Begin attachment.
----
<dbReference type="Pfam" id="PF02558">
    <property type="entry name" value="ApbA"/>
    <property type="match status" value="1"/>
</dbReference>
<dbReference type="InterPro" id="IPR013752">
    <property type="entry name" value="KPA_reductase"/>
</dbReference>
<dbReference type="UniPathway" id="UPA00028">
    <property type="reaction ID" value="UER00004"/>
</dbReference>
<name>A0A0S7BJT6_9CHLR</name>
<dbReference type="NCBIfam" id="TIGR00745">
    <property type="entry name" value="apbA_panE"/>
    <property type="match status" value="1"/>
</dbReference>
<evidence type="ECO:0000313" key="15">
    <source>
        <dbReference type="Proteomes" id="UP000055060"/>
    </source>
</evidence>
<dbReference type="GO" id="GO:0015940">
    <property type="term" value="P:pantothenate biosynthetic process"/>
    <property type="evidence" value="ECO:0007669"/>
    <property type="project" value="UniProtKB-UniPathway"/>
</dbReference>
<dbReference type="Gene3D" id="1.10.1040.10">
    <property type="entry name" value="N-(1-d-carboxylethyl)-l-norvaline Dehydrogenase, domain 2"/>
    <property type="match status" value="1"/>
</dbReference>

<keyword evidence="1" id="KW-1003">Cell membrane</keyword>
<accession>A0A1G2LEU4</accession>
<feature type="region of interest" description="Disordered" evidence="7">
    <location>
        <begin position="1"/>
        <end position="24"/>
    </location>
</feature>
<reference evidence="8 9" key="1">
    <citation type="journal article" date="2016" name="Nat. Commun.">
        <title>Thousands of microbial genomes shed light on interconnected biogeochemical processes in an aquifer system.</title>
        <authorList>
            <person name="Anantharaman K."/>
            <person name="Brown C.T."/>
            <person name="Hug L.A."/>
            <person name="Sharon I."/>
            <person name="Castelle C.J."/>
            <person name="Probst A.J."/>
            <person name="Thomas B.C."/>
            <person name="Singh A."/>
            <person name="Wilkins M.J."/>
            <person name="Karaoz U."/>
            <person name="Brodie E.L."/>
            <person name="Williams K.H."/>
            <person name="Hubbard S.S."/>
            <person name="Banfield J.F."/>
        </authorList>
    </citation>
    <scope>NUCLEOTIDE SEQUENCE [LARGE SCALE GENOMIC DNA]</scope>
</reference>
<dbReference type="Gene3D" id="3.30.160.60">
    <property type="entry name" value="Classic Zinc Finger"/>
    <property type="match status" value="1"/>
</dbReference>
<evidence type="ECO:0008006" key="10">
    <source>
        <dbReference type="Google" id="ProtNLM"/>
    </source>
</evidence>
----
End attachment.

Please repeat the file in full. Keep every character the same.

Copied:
<dbReference type="Pfam" id="PF02558">
    <property type="entry name" value="ApbA"/>
    <property type="match status" value="1"/>
</dbReference>
<dbReference type="InterPro" id="IPR013752">
    <property type="entry name" value="KPA_reductase"/>
</dbReference>
<dbReference type="UniPathway" id="UPA00028">
    <property type="reaction ID" value="UER00004"/>
</dbReference>
<name>A0A0S7BJT6_9CHLR</name>
<dbReference type="NCBIfam" id="TIGR00745">
    <property type="entry name" value="apbA_panE"/>
    <property type="match status" value="1"/>
</dbReference>
<evidence type="ECO:0000313" key="15">
    <source>
        <dbReference type="Proteomes" id="UP000055060"/>
    </source>
</evidence>
<dbReference type="GO" id="GO:0015940">
    <property type="term" value="P:pantothenate biosynthetic process"/>
    <property type="evidence" value="ECO:0007669"/>
    <property type="project" value="UniProtKB-UniPathway"/>
</dbReference>
<dbReference type="Gene3D" id="1.10.1040.10">
    <property type="entry name" value="N-(1-d-carboxylethyl)-l-norvaline Dehydrogenase, domain 2"/>
    <property type="match status" value="1"/>
</dbReference>

<keyword evidence="1" id="KW-1003">Cell membrane</keyword>
<accession>A0A1G2LEU4</accession>
<feature type="region of interest" description="Disordered" evidence="7">
    <location>
        <begin position="1"/>
        <end position="24"/>
    </location>
</feature>
<reference evidence="8 9" key="1">
    <citation type="journal article" date="2016" name="Nat. Commun.">
        <title>Thousands of microbial genomes shed light on interconnected biogeochemical processes in an aquifer system.</title>
        <authorList>
            <person name="Anantharaman K."/>
            <person name="Brown C.T."/>
            <person name="Hug L.A."/>
            <person name="Sharon I."/>
            <person name="Castelle C.J."/>
            <person name="Probst A.J."/>
            <person name="Thomas B.C."/>
            <person name="Singh A."/>
            <person name="Wilkins M.J."/>
            <person name="Karaoz U."/>
            <person name="Brodie E.L."/>
            <person name="Williams K.H."/>
            <person name="Hubbard S.S."/>
            <person name="Banfield J.F."/>
        </authorList>
    </citation>
    <scope>NUCLEOTIDE SEQUENCE [LARGE SCALE GENOMIC DNA]</scope>
</reference>
<dbReference type="Gene3D" id="3.30.160.60">
    <property type="entry name" value="Classic Zinc Finger"/>
    <property type="match status" value="1"/>
</dbReference>
<evidence type="ECO:0008006" key="10">
    <source>
        <dbReference type="Google" id="ProtNLM"/>
    </source>
</evidence>